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9/22/2017 12:11:25 AM
Posted: 7/1/2001 6:39:46 AM EDT
My granddad was an infantry captain in WWII, and he fought in N. Africa and Italy. Which rifle is he more likely to have carried? M1 Garand, M1 Carbine, or just a sidearm? The reason I ask is that I am going to make a display box for my son that will have my grandads garrison cap, dogtags, orders, etc., and the weapon he most likely carried. Thanks for the help.
Link Posted: 7/2/2001 12:30:28 AM EDT
I would tend to think if he was in an infantry unit the M1 would be your safest guess. The M1 carbine was generally more common with the support units. I wouldnt think he would just be carrying a pistol. If it was me and I had the money I would put the M1 and the pistol in the display. Sounds like a cool idea. My Grandfather diddnt fight in the war, he was a welder in the shipyards. I still have his welders mask hanging up.
Link Posted: 7/2/2001 1:42:54 PM EDT
My father carried a Mauser 98K.
Link Posted: 7/2/2001 2:04:06 PM EDT
Thanks Atencio, that's kind of what I figured. Vietnam history is more my thing, so that's the reason for the question. That's cool about your granddaddy and the welder's mask. I'm just now getting into WWII history, and what amazes me most is the effort on the home front. Sadly, if the same circumstances were to occur today, I don't see the same level of support/sacrifice happening.
Link Posted: 7/2/2001 4:54:30 PM EDT
My father was born in 1907 and attempted to enlist in the Navy after Pearl Harbor - experience in the Merchant Marine - but was turned down because he was a class A machinest at United States Steel. He spent the war making grenade pins & shell casings. John
Link Posted: 7/2/2001 9:38:05 PM EDT
hey another thing you could do is get one of those fake Thompsons that look like a real one and put that up in the display. In all the movies, officers always have thompsons. Then you could give the M1 to your son to shoot.
Link Posted: 7/3/2001 5:42:30 AM EDT
IMA sells Thompson kits and dummy receivers. I have one of their dummy MP-40's in my display case and it looks incredible.
Link Posted: 7/3/2001 7:50:00 AM EDT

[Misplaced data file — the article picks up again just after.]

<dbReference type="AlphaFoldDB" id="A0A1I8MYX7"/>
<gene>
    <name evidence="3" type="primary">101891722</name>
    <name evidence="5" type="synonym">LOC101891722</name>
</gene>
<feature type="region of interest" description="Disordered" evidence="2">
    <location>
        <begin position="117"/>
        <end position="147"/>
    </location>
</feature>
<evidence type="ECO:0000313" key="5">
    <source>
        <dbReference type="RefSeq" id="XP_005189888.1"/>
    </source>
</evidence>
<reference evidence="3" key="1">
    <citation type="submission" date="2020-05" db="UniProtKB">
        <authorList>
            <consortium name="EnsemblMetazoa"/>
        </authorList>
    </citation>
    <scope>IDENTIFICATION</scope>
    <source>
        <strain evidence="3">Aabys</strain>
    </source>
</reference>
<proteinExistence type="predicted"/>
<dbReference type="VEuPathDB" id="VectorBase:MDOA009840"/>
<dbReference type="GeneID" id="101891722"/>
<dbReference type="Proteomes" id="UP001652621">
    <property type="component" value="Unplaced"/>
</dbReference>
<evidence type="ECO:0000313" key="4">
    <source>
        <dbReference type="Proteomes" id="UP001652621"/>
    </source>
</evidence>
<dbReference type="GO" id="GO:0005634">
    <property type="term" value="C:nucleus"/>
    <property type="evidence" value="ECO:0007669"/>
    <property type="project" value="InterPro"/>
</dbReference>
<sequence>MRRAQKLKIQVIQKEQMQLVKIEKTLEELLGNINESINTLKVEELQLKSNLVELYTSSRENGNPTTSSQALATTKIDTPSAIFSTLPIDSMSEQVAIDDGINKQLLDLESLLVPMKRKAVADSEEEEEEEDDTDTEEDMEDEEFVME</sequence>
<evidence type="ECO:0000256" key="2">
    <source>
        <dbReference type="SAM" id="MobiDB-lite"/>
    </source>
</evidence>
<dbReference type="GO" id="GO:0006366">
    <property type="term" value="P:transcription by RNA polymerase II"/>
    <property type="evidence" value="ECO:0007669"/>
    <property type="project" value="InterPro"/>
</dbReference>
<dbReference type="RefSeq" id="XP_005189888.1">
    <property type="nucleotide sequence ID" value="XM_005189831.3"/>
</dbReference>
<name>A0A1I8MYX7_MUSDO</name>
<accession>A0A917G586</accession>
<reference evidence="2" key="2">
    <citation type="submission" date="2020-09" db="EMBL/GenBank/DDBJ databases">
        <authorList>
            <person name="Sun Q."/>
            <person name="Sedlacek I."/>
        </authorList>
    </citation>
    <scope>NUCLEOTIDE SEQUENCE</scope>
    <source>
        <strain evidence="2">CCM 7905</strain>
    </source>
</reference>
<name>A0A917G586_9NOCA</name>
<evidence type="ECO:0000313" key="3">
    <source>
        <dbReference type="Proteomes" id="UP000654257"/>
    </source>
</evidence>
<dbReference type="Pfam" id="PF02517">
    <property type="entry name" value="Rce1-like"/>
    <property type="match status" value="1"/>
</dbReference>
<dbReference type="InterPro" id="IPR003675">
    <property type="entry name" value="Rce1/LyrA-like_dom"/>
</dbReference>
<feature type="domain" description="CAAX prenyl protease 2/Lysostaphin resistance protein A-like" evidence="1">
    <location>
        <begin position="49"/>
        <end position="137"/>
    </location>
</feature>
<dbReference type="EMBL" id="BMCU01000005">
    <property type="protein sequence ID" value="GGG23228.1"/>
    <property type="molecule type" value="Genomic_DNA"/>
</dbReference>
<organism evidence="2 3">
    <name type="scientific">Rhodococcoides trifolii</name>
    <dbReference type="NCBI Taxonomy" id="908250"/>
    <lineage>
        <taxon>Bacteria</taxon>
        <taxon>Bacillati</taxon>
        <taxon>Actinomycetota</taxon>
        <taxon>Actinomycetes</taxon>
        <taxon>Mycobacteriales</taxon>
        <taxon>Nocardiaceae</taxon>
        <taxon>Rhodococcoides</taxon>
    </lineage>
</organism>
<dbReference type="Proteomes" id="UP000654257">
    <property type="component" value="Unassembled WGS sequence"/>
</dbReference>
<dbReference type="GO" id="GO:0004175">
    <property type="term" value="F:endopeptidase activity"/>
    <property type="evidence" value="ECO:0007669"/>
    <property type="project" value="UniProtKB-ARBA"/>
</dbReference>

Thanks for the ideas. I'm gonna go with the Garand.
Link Posted: 7/3/2001 3:00:38 PM EDT
Originally Posted By Atencio: My Grandfather diddnt fight in the war, he was a welder in the shipyards. I still have his welders mask hanging up.
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My Grandfather did the same thing. He went into the Army but ended up with a medical discharge. He ended up in Portland, Oregon and was a welder in the shipyards till after the war. After he died I found his goggles in a shoebox and my Grandmother let me keep them. They look like spectacles with green lenses and leather shields on the sides.
Link Posted: 7/10/2001 10:24:16 AM EDT
Infantry captain would imply he was a company commander. Would almost certainly been issued a 1911. What else he carried is good question. At the time of North Africa carbines were still fairly new. Even Garands were in short supply at that time, a number of US troops went ashore with 1903's. By the time Italy rolled around, my guess would have been carbine. Carbines saw far more combat that many realize, especially in the Pacific. Whether that was a good idea or not is another debate. As a company commander his job would have been to direct his troops in firefight, and not engage in personal combat much himself. No doubt there were times, many times, when he had to do so, but his primary function was direction and communication. I'd go with the 1911. Just my 2 cents.